Race and guns: St. Paul, Baton Rouge and Dallas

"I scarce can take it in." All weekend, almost everyone in America felt this way. We watched the killing of Alton Sterling in Baton Rouge on video. Then we watched Philando Castile bleed to death in his car after being shot by a policeman in St. Paul. Then the killing of a police officer, shot at point blank range, in Dallas, also on video. A small mercy: The other four police officers killed in Dallas were not killed on camera.

"I scarce can take it in." The line comes from the third verse of the English version of the hymn "How Great Thou Art." This verse was actually written by one of the English translators, a Salvation Army missionary named Stuart Hine -- it was not in the Swedish original -- and Hine had in mind the passion and death of the Lord Jesus, not the killings that struck our nation last week, when he wrote it. Here is the whole verse:

And when I think that God, His Son not sparing,

Sent Him to die, I scarce can take it in;

That on the Cross, my burden gladly bearing,

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He bled and died to take away my sin.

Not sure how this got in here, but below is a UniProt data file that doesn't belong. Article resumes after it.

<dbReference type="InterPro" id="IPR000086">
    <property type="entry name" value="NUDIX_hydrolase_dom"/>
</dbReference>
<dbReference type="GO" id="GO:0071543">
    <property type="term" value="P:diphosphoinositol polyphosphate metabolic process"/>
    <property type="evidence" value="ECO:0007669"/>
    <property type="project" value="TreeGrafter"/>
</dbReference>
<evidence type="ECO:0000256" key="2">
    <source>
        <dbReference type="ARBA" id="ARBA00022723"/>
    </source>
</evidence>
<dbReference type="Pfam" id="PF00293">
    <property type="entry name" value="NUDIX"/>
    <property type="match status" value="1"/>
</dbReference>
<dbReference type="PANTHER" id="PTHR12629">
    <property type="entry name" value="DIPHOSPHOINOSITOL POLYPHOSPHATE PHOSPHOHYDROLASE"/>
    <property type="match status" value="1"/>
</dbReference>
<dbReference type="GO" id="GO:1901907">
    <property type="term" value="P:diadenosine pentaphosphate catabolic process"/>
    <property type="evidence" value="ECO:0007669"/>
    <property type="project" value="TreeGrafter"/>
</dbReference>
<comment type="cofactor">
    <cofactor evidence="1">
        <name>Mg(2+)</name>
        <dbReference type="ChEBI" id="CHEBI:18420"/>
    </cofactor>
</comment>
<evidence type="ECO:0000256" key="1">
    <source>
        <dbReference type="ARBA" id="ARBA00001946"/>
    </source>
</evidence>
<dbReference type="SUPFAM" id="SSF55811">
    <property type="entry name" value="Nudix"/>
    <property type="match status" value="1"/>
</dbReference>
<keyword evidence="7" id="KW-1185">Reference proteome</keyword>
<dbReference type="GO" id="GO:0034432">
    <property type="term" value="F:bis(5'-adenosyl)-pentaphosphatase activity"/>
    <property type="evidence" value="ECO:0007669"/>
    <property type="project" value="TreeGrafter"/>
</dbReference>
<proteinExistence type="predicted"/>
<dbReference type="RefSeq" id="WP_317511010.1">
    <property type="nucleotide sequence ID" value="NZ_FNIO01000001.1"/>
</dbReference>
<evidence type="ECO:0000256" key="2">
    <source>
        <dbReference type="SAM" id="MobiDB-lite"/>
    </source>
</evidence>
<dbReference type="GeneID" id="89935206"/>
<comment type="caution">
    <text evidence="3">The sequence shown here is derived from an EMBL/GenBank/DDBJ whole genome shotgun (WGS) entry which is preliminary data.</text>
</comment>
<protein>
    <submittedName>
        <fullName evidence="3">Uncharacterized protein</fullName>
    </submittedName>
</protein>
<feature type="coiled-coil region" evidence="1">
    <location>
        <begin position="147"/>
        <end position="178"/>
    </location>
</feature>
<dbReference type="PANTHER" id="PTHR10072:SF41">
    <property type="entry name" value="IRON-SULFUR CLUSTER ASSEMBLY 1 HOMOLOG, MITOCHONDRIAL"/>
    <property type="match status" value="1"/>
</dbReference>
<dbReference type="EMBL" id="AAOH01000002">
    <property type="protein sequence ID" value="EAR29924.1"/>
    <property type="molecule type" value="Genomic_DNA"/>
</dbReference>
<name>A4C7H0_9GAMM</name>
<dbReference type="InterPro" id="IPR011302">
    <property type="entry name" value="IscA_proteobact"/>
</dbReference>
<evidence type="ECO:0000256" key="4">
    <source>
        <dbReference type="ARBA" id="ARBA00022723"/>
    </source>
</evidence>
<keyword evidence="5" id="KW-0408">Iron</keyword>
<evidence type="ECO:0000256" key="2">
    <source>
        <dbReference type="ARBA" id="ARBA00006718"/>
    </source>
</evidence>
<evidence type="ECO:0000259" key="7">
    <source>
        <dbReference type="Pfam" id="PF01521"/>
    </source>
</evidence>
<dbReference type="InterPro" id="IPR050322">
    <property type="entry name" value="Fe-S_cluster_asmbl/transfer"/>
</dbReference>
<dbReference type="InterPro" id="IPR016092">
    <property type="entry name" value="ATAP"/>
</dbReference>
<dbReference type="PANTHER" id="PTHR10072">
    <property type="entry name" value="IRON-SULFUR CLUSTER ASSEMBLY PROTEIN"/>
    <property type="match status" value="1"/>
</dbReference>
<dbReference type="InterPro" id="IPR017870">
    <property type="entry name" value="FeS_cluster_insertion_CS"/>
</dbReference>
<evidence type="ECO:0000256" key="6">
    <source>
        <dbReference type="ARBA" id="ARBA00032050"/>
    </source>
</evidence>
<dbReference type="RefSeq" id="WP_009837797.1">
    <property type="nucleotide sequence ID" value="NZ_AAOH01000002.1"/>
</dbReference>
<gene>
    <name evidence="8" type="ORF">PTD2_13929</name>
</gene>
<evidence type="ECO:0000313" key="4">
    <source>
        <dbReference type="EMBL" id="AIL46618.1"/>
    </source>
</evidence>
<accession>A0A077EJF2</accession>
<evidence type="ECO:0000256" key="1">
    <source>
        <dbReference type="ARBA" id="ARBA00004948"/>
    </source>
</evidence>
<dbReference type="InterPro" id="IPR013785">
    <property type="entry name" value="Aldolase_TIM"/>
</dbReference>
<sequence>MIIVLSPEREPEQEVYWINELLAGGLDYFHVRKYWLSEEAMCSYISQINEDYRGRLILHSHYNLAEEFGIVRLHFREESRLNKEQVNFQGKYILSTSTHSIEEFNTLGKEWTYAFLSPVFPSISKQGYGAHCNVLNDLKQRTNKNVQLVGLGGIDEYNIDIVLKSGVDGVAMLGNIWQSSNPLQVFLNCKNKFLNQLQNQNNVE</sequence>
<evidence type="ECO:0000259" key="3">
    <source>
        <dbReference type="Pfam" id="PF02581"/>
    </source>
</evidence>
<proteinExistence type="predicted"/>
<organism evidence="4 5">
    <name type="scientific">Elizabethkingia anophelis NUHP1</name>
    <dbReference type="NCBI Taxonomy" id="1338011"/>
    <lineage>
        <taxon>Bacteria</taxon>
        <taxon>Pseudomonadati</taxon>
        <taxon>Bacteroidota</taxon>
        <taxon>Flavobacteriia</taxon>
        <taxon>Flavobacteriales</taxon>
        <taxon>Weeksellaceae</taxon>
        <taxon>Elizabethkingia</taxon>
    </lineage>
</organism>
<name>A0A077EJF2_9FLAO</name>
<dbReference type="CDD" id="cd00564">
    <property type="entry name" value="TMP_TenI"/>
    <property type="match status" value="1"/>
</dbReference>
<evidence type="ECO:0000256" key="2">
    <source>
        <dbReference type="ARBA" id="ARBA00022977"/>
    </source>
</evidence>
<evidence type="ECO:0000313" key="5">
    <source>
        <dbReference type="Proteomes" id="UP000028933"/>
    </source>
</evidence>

I confess my voice broke when we got to those words. Whatever Hine's intent, for me, that verse is about the killings last week precisely because it is about the Lord Jesus: If His suffering and death is not redemptive of our suffering and death, how to go on? Why go on? The spiritual challenge the killings pose to us Catholics find their answer in the great mystery of "God, His Son not sparing."

The killings last week are more than a spiritual challenge. They are, in the strictest and most foundational sense of the word, a political challenge. Those who complained that President Obama's comments were "politicizing" a tragedy had a too crimped understanding of what politics is about. This is about the polis, the community, a community that has achieved a new normal that is grim and wretchedly painful: the banner headlines; the somber president and governor and mayor speaking of the need for justice and healing; the "Breaking News" banner on CNN; the clergy of many religions coming together and urging calm and issuing a call for unity.

We have been here before, or have we? Did the killings last week push us past the breaking point? And, which issue has reached the breaking point, for the killings last week raised multiple issues for the American polity.